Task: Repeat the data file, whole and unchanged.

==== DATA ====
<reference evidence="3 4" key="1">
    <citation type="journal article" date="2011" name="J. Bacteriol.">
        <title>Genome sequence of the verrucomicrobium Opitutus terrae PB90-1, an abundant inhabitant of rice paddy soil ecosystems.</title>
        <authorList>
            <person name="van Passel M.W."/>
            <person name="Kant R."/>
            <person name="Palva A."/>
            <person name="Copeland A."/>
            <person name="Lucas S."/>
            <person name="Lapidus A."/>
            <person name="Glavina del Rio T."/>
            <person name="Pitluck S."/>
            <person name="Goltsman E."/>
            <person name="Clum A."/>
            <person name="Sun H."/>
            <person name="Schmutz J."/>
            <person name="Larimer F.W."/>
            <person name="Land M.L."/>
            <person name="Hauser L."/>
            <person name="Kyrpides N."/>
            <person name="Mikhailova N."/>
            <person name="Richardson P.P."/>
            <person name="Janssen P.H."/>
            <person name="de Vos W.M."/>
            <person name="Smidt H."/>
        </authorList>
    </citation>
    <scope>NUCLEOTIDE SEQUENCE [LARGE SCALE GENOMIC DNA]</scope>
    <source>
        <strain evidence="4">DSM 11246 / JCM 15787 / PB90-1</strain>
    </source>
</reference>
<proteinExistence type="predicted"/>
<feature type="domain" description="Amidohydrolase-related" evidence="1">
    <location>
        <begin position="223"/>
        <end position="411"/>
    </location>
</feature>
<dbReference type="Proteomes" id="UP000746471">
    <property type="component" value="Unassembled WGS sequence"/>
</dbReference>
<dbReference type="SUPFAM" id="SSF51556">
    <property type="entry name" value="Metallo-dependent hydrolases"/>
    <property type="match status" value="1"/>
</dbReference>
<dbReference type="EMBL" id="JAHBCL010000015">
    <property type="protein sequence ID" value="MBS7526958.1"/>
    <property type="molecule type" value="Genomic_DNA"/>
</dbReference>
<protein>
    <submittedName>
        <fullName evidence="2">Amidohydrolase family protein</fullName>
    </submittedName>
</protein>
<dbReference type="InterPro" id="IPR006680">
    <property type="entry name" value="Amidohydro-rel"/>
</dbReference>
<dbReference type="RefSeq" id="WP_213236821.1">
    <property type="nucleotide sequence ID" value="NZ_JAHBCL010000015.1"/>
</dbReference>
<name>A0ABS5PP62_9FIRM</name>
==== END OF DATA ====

<reference evidence="3 4" key="1">
    <citation type="journal article" date="2011" name="J. Bacteriol.">
        <title>Genome sequence of the verrucomicrobium Opitutus terrae PB90-1, an abundant inhabitant of rice paddy soil ecosystems.</title>
        <authorList>
            <person name="van Passel M.W."/>
            <person name="Kant R."/>
            <person name="Palva A."/>
            <person name="Copeland A."/>
            <person name="Lucas S."/>
            <person name="Lapidus A."/>
            <person name="Glavina del Rio T."/>
            <person name="Pitluck S."/>
            <person name="Goltsman E."/>
            <person name="Clum A."/>
            <person name="Sun H."/>
            <person name="Schmutz J."/>
            <person name="Larimer F.W."/>
            <person name="Land M.L."/>
            <person name="Hauser L."/>
            <person name="Kyrpides N."/>
            <person name="Mikhailova N."/>
            <person name="Richardson P.P."/>
            <person name="Janssen P.H."/>
            <person name="de Vos W.M."/>
            <person name="Smidt H."/>
        </authorList>
    </citation>
    <scope>NUCLEOTIDE SEQUENCE [LARGE SCALE GENOMIC DNA]</scope>
    <source>
        <strain evidence="4">DSM 11246 / JCM 15787 / PB90-1</strain>
    </source>
</reference>
<proteinExistence type="predicted"/>
<feature type="domain" description="Amidohydrolase-related" evidence="1">
    <location>
        <begin position="223"/>
        <end position="411"/>
    </location>
</feature>
<dbReference type="Proteomes" id="UP000746471">
    <property type="component" value="Unassembled WGS sequence"/>
</dbReference>
<dbReference type="SUPFAM" id="SSF51556">
    <property type="entry name" value="Metallo-dependent hydrolases"/>
    <property type="match status" value="1"/>
</dbReference>
<dbReference type="EMBL" id="JAHBCL010000015">
    <property type="protein sequence ID" value="MBS7526958.1"/>
    <property type="molecule type" value="Genomic_DNA"/>
</dbReference>
<protein>
    <submittedName>
        <fullName evidence="2">Amidohydrolase family protein</fullName>
    </submittedName>
</protein>
<dbReference type="InterPro" id="IPR006680">
    <property type="entry name" value="Amidohydro-rel"/>
</dbReference>
<dbReference type="RefSeq" id="WP_213236821.1">
    <property type="nucleotide sequence ID" value="NZ_JAHBCL010000015.1"/>
</dbReference>
<name>A0ABS5PP62_9FIRM</name>